IT COULD possibly be the only time this has happened.
On Sunday, St John’s Anglican Church will conduct its morning service at Brogo Dam while swimmers and canoeists conduct a fundraising event in the water.
Named the Country Energy Lifesaving Energy Brogo Dam Big Swim, it is the brainchild of Clean Energy for Eternity (CEFE) and part of a series of swims designed to raise money for wind turbines and solar panels for surf clubs, fire stations, and now a church.
This swim is for the installation of a 2kW system of photovoltaic cells at the church which will help towards the shire’s target of 50/50 by 2020.
The church is a popular venue for community activities, having excellent facilities of space, quality acoustics and catering facilities.
However, its old-style church and hall have large open areas and high roofs, meaning high costs for lighting, heating and cooling.
The production of clean energy through solar panels will reduce the carbon emissions and costs.
Half of the $25,000 total cost will be from CEFE’s energetic and innovative fundraising efforts with the other half coming from the Federal Government rebate for qualifying non-profit community groups.
As part of the eligibility requirement for a grant, St John’s will provide education concerning solar energy technology to school children and community groups.
According to the Reverend Chris Short, the solar panels will be “a significant step in the parish’s program to reduce our carbon footprint and to share in the church’s mission to care for God’s creation”.
“Matthew Nott and CEFE are helping with this as their birthday present to us in our 150th year,” he said.
“We are very appreciative of what they are doing and it is really exciting to do something with the community in this way as the church has to exist as part of the community.”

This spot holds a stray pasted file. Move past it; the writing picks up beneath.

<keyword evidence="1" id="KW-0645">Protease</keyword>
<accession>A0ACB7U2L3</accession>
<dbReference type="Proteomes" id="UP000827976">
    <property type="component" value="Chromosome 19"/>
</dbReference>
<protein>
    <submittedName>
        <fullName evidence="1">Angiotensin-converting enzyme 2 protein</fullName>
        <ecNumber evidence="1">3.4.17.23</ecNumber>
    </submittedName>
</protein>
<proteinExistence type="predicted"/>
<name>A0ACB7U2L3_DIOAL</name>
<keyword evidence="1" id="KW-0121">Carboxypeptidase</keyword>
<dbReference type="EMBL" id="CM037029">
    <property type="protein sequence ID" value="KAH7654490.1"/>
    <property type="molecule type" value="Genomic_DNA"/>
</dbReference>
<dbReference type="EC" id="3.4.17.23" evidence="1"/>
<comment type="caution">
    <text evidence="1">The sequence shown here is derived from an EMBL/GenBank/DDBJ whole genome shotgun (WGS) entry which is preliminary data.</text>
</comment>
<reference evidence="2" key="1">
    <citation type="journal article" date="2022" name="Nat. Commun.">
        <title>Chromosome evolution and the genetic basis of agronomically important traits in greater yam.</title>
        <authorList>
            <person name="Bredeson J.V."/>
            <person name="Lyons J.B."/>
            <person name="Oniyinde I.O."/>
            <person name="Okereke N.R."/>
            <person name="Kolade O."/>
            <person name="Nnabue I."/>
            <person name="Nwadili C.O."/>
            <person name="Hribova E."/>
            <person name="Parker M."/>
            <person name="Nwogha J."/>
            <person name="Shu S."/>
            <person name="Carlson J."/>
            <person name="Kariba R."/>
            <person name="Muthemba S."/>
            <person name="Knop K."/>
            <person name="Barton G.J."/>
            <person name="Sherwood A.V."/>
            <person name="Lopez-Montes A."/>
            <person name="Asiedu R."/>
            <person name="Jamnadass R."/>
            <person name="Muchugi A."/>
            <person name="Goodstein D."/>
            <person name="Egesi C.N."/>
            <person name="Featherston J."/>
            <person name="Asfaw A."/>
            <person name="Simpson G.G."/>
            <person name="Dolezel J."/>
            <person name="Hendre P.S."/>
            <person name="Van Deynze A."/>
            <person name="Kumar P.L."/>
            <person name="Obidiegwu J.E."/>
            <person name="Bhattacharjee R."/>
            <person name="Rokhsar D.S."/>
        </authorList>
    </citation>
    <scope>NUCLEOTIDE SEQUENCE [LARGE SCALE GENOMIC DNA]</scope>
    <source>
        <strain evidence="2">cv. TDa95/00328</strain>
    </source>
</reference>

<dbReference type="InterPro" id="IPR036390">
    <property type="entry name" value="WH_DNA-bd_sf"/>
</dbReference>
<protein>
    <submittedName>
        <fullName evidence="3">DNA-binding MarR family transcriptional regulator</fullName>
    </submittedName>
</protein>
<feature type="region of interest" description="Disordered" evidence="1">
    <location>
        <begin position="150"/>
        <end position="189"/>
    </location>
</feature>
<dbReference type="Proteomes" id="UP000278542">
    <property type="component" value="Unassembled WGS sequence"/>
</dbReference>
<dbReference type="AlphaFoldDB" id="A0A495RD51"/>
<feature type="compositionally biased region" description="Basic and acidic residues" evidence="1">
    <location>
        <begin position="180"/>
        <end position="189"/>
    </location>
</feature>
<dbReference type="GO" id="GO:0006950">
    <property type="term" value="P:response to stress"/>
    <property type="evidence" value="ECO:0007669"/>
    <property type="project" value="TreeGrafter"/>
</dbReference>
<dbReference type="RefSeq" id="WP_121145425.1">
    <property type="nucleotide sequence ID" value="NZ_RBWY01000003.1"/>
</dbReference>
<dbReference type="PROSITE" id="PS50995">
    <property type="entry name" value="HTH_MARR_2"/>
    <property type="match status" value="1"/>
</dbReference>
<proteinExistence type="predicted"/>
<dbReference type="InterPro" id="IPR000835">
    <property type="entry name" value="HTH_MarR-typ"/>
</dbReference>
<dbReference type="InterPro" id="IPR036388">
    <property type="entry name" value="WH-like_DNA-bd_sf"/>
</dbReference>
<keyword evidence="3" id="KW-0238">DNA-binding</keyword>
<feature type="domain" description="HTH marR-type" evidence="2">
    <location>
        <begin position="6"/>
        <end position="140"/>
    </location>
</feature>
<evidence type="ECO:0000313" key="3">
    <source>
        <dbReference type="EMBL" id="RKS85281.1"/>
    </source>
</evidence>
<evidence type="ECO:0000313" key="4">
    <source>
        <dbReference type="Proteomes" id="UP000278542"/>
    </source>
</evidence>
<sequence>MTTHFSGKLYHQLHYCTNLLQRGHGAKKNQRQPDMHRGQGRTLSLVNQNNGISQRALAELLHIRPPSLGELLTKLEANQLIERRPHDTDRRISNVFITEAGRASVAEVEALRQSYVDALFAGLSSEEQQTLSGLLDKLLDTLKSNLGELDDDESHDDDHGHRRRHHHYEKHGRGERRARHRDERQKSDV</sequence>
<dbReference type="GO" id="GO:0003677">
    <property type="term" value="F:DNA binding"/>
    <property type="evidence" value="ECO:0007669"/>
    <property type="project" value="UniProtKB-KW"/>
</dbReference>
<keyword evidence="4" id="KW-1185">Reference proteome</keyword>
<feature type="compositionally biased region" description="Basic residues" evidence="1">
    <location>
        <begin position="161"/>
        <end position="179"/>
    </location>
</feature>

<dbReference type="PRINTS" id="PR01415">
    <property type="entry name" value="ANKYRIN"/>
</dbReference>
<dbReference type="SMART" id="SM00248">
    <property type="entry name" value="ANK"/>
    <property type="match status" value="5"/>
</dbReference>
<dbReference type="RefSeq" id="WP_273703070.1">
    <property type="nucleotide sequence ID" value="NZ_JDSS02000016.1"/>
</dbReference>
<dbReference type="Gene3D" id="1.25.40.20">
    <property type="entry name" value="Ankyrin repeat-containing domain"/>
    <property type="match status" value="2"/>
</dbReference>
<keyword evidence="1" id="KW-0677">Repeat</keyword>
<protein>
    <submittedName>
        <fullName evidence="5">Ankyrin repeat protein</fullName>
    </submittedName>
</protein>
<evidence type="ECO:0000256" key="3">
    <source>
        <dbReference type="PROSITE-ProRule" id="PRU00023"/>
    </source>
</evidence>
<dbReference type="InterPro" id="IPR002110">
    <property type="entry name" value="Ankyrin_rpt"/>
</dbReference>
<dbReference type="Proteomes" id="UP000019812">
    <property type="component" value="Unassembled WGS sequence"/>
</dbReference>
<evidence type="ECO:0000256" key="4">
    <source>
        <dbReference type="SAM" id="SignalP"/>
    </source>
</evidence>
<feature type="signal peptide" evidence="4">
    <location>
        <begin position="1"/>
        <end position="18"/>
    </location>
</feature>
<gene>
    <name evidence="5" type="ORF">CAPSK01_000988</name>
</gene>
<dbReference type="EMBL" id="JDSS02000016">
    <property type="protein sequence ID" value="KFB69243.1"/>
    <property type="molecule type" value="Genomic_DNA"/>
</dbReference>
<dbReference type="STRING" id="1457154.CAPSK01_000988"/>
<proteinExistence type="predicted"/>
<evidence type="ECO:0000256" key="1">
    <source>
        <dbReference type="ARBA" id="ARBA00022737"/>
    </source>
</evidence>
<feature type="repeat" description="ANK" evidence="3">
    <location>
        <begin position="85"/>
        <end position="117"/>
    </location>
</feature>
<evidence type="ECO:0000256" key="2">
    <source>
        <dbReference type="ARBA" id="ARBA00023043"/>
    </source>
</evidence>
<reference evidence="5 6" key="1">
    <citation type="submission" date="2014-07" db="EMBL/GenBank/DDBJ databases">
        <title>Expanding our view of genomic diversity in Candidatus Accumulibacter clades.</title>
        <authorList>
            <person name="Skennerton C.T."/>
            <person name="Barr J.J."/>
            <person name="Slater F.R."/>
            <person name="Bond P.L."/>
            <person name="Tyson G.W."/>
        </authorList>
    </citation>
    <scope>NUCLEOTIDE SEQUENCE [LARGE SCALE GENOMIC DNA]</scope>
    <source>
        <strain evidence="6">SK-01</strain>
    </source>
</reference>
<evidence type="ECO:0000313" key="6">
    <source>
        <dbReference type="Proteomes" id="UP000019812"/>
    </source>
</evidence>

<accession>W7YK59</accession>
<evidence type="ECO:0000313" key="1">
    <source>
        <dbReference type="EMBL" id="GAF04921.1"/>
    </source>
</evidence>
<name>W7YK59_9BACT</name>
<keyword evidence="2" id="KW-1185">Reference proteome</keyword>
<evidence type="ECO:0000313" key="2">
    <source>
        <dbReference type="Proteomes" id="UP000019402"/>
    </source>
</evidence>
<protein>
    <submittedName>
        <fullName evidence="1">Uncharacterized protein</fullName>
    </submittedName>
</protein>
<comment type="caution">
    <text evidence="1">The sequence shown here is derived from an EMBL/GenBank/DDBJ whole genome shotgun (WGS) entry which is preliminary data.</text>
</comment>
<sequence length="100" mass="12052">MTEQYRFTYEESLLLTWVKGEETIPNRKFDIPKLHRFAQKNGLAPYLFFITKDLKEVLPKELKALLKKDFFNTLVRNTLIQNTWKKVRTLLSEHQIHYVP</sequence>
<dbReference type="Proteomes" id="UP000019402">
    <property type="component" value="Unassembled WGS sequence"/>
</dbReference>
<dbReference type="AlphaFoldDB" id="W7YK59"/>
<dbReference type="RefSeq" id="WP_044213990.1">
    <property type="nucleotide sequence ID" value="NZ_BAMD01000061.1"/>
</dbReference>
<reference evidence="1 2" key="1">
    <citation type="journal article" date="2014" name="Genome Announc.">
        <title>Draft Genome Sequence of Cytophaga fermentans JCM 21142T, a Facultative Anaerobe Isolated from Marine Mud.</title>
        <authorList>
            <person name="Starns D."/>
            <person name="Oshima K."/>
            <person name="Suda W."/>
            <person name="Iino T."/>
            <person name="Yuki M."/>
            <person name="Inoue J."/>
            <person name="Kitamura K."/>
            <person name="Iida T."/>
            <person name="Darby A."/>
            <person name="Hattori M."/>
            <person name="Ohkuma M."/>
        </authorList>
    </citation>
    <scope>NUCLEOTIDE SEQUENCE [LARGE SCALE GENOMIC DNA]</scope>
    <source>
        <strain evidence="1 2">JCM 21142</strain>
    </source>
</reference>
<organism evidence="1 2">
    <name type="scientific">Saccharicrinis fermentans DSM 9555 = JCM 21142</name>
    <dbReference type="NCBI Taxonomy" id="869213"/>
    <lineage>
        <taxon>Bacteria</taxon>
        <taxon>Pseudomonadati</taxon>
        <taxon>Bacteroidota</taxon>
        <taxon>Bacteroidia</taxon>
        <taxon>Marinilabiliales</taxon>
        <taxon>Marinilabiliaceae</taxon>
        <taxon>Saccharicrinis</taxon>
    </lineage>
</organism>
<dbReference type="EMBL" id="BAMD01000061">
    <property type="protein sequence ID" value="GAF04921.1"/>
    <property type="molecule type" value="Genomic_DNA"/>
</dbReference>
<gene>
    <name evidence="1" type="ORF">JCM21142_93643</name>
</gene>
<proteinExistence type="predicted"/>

Mr Nott said CEFE was always looking to engage with different sections of the community.
“We are willing to help any organisation that is keen on renewable energy,” he said.
“And Rev Short has been extremely supportive since CEFE began.”
It is believed that St John’s may be the first church in the Diocese and possibly in Australia to install solar panels as a result of community effort.
Mr Nott said he would love to see a mosque and a synagogue become part of the religious places that had renewable energy.
“No matter what people’s race or religion and no matter whether they are rich or poor, live in the city or country, climate change will affect us all,” he said.
With a large number already registered, swimmers and canoeists are encouraged to join in on Sunday with onlookers invited to join the congregation in a service of worship at 9.30am at the boat ramp.
In a generous donation, canoes will be available to use at no cost, courtesy of Brogo Wilderness canoes.
Two 10-seater buses will leave from St John’s at 8.40am, but bookings are preferred on 6492 5555.
Rev Short said the service would be held in a “shady place near the boat ramp with flat rocks that can be used for seating”.
Rev Short advised people to either take a cushion or a folding chair, but said drinks and morning tea will be provided for swimmers, visitors and parishioners.
Anyone wishing to support the project may send their sponsorship or donation to Anglican Parish of Bega – Big Swim, PO Box 50, Bega, 2550, or contribute on the day.